Cuba begins to pay debts to Western creditors, beats deadline
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By Marc Frank
HAVANA (Reuters) - Cuba has paid ahead of schedule the first installment of a renegotiated $2.6 billion debt to 14 wealthy governments, according to diplomats from a number of the countries, as the Communist-run island seeks to overcome its chronic payment history.
Cuba reached a deal in December with members of Paris Club of creditor nations that forgave $8.5 billion of $11.1 billion official debt it had defaulted on through 1986, plus charges. Repayment of the remaining debt was structured over 18 years, and the first payment of about $40 million was due by Oct. 31.
The deal was seen as a step toward Cuba rejoining the international financial community in the context of detente with the United States and future competition from U.S. businesses.
"The Cuban government has paid the first installment, and done so early," France's ambassador to Cuba, Jean-Marie Bruno, said on late on Wednesday.
"This is a very important signal that Cuba intends to honor its commitments and a key first step in gaining access to the multilateral lenders," a foreign banker with years of experience in Cuba said on Thursday on condition of anonymity.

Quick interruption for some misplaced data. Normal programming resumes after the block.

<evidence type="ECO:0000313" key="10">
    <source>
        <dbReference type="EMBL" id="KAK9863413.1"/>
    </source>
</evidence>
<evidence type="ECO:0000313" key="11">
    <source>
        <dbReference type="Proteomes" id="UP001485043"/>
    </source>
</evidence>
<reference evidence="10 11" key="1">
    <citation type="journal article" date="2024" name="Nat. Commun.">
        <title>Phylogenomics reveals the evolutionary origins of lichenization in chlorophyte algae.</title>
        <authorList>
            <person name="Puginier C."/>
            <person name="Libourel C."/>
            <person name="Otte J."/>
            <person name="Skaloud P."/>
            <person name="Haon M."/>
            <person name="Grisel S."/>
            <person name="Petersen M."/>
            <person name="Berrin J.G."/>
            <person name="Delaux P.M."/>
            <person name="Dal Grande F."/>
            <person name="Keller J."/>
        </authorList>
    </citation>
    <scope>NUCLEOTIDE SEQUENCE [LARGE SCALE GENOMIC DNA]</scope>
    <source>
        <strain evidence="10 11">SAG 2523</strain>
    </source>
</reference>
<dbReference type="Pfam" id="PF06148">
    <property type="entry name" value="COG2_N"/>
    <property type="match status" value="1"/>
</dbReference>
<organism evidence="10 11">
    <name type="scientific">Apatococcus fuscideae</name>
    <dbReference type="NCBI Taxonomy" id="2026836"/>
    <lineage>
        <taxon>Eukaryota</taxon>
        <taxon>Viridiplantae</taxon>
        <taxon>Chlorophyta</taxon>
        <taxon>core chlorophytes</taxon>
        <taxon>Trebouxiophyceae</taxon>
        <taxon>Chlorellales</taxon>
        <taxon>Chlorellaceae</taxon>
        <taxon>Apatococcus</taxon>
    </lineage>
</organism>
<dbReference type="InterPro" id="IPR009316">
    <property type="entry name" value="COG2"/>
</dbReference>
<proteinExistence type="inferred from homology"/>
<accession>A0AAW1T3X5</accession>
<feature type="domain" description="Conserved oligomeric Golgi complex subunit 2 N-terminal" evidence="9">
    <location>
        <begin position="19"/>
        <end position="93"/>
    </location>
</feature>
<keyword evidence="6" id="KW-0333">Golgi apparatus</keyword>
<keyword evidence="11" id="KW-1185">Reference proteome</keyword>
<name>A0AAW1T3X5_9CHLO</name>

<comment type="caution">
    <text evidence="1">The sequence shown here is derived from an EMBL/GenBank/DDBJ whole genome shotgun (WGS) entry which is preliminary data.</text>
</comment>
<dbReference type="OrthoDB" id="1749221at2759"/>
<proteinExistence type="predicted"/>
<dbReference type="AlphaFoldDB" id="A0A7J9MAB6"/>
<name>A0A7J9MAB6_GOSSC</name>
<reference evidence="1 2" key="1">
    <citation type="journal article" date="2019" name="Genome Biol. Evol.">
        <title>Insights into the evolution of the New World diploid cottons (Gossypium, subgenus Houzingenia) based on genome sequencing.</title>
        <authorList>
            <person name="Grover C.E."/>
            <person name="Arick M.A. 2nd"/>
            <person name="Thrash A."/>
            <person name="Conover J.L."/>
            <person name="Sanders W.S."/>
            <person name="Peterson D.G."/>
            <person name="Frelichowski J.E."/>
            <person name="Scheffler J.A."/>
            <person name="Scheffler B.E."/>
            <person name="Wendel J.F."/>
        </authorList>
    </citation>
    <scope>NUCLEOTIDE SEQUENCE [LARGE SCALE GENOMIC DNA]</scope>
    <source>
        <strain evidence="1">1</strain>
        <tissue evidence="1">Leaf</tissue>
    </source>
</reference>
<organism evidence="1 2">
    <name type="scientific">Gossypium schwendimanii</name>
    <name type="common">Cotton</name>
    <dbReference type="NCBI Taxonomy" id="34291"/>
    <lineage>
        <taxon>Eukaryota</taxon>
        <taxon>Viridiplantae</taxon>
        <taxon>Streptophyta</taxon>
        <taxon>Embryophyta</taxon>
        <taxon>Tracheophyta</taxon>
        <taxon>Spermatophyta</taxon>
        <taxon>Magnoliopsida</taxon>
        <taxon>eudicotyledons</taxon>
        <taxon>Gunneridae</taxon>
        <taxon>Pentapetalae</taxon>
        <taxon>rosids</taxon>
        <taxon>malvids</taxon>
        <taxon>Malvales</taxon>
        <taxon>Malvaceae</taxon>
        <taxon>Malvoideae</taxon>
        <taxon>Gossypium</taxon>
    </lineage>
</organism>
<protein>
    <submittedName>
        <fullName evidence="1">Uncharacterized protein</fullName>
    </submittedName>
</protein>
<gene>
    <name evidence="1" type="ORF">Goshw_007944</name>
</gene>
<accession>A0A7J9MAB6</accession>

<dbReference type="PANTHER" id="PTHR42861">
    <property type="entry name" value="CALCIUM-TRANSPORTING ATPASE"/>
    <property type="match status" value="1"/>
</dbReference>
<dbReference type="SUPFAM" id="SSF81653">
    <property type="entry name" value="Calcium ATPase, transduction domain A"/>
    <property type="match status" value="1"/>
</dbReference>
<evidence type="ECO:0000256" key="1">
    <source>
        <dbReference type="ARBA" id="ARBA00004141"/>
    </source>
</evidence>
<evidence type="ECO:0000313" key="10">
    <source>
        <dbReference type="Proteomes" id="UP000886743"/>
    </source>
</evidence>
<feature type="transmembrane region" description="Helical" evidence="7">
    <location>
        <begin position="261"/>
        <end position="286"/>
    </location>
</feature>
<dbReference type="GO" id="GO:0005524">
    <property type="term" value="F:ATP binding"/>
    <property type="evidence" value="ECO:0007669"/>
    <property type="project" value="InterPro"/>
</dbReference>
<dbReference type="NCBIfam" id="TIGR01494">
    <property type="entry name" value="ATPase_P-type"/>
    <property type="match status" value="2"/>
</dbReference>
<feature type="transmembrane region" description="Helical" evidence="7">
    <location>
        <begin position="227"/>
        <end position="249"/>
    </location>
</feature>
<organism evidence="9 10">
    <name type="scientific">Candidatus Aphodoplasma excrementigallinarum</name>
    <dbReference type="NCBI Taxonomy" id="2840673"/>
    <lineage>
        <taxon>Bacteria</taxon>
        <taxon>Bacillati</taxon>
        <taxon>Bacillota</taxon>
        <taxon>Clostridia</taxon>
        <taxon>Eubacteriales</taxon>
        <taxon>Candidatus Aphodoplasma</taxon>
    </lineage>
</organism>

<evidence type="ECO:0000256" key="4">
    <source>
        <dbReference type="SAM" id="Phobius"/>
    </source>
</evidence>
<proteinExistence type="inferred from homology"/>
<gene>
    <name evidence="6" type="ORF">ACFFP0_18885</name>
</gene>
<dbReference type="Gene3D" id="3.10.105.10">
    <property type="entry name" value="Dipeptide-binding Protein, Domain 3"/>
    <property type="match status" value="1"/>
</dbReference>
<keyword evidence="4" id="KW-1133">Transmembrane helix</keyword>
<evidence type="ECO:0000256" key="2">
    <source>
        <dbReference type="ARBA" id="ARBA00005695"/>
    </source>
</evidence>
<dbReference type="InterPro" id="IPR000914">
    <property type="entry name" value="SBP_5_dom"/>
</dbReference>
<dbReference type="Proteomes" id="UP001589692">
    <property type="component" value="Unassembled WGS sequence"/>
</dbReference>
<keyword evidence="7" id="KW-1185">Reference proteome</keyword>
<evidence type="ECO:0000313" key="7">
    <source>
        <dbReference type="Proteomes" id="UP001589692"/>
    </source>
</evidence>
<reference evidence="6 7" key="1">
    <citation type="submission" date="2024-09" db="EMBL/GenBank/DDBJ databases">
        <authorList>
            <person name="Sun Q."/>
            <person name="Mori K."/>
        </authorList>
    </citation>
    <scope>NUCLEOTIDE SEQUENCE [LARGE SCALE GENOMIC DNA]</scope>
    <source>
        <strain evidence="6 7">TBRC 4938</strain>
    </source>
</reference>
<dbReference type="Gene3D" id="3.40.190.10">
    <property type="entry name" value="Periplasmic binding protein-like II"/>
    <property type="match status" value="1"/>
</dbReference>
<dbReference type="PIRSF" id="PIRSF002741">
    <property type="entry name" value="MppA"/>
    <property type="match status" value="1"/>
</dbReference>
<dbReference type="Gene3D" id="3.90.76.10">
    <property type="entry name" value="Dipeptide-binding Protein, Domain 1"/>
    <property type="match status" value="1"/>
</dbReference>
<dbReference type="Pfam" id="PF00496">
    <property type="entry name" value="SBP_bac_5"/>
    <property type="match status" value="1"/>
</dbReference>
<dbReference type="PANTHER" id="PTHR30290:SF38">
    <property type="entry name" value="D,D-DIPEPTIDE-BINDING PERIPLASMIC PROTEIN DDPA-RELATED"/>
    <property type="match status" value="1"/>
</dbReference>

Cuba is not a member of any multilateral lending institution such as the International Monetary Fund.
Under the December agreement, the 14 nations had a year to sign bilateral restructuring deals which could include the establishment of local accounts where a percentage of money owed would be deposited for local joint development projects.
"The government of each participating creditor country or its appropriate institutions may sell or exchange in the framework of debt swap" a large proportion of remaining debt, according to the agreement seen by Reuters.
The four largest creditors, France, Spain, Japan and Italy, have all signed agreements, as have Australia, Austria, Belgium, Denmark, Great Britain, the Netherlands, Sweden, Switzerland and Finland. Canada has yet to sign.
During Japanese Prime Minister Shinzo Abe's visit to Cuba in September, the countries agreed that of the roughly $592 million owed Japan, $350 million would be paid directly to the government and another $242 million deposited in Cuba for use in development projects.
Spain, France, Italy, the Netherlands and perhaps others have signed similar deals, with total sums to be invested in Cuba, including Japan, topping $750 million of the $2.6 billion owed.
Payments, due annually by Oct. 31, gradually increase from 1.6 percent of the $2.6 billion owed to 8.9 percent in 2033.
(Reporting by Marc Frank; Editing by Richard Chang)
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